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J Infect Dis. 2000 Jan;181(1):158-64.

Risk factors for community-acquired pneumonia among persons infected with human immunodeficiency virus.

Author information

1
Division of Parasitic Diseases, Centers for Disease Control and Prevention, Atlanta, GA 30341, USA. trn1@cdc.gov

Abstract

Two hundred eleven adults with human immunodeficiency virus (HIV) infection hospitalized for community-acquired pneumonia, including Pneumocystis carinii pneumonia (PCP; patients), and 192 matched HIV-infected hospitalized patients without pneumonia (controls) were interviewed to determine risk factors for pneumonia. Multivariate logistic regression showed that patients were less likely than controls to have used trimethoprim-sulfamethoxazole (TMP-SMZ) prophylaxis (odds ratio [OR], 0.22; 95% confidence interval [CI], 0.12-0.41) and more likely to have been hospitalized previously with pneumonia (OR, 6.25; CI, 3.40-11.5). Patients were also more likely than controls to have gardened (OR, 2.24; CI, 1.00-5.02) and to have camped or hiked (OR, 4.95; CI, 1.31-18.7), but stratified analysis by etiologic agent showed this association only for PCP. These findings reconfirm the efficacy of TMP-SMZ in preventing community-acquired pneumonia. In addition, hospitalization for pneumonia might represent a missed opportunity to encourage HIV-infected patients to enter into regular medical care and to adhere to prescribed antiretroviral and prophylaxis medications.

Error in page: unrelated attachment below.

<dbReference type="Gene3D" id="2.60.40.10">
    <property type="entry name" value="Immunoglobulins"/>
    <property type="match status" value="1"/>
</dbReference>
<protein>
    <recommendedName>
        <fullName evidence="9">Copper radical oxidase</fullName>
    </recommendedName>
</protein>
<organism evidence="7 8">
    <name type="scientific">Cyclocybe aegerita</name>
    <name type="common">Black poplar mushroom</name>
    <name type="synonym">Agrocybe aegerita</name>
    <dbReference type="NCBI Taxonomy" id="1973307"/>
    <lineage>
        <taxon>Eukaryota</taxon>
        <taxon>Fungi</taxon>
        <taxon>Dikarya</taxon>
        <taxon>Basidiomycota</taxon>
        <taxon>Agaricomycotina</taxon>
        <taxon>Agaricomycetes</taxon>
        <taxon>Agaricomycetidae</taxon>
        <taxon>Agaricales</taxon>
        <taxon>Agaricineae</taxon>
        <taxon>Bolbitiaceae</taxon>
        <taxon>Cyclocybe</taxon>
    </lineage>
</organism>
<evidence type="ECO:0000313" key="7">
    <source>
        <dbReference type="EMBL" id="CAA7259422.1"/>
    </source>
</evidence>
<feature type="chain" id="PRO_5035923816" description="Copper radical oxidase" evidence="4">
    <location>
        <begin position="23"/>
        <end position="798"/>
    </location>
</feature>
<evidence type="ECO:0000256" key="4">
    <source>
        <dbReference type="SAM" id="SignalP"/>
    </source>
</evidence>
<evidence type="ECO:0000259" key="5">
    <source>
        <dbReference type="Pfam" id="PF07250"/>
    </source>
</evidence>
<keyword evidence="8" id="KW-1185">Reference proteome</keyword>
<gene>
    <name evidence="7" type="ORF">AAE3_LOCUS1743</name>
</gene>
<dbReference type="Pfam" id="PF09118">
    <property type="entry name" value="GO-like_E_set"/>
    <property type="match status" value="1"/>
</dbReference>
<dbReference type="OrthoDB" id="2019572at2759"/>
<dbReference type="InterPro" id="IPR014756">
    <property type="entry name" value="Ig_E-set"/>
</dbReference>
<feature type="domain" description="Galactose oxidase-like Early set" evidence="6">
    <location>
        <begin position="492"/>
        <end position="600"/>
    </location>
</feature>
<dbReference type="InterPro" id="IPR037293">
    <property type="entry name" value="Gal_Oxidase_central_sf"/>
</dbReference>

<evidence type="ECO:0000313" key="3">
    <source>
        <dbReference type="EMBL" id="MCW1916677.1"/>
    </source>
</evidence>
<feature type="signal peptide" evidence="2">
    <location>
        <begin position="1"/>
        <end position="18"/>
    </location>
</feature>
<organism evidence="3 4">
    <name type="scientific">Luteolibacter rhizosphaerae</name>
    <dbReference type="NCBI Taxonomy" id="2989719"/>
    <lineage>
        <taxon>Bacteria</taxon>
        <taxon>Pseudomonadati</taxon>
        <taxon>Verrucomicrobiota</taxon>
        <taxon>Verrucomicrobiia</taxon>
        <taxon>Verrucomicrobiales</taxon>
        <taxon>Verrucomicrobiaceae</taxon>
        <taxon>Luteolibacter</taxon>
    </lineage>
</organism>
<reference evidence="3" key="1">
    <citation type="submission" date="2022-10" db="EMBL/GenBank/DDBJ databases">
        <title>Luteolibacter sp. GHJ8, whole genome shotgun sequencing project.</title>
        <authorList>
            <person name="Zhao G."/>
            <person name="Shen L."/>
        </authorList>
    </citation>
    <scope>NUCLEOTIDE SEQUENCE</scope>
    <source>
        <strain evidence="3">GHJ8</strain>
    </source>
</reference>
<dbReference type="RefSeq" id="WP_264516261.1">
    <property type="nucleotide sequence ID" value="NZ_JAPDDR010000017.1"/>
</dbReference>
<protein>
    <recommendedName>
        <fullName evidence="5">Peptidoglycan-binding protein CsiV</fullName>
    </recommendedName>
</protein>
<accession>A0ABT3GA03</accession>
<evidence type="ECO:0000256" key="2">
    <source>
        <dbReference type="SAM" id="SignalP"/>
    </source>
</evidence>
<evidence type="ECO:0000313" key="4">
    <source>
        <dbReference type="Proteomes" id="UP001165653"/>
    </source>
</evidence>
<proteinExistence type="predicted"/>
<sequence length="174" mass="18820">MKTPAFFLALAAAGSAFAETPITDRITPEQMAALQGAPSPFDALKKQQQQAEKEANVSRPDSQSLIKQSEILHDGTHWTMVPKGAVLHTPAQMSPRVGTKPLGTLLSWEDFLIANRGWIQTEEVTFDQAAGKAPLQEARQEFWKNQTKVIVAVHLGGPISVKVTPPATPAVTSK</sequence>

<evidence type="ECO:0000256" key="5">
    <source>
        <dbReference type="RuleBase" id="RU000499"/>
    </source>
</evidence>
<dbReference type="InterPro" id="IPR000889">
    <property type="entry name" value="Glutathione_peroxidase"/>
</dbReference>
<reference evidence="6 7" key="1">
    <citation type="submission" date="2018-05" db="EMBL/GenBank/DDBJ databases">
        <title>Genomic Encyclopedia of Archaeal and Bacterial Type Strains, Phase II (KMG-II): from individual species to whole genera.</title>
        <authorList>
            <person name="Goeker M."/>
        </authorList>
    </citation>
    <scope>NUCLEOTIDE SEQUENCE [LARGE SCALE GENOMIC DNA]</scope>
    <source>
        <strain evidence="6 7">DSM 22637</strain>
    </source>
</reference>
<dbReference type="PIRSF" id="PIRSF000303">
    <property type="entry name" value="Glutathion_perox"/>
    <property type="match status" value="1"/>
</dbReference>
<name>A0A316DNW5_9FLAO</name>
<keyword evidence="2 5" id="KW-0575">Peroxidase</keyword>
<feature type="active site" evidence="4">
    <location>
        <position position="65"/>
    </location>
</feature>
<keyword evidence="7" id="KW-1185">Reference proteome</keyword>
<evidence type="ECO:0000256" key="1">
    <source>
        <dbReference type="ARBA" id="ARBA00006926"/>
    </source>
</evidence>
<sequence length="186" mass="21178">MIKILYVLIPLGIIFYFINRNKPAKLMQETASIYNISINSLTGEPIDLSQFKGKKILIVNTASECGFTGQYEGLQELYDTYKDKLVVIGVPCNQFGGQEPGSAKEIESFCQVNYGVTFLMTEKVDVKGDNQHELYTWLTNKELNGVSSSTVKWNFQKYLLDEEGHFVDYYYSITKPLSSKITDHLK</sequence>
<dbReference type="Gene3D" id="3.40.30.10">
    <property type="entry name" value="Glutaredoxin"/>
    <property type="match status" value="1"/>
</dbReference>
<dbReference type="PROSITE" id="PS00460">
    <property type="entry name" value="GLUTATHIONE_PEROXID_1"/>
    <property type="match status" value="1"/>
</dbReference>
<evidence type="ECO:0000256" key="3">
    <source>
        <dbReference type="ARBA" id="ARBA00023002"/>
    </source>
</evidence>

PMID:
10608762
DOI:
10.1086/315196
[Indexed for MEDLINE]

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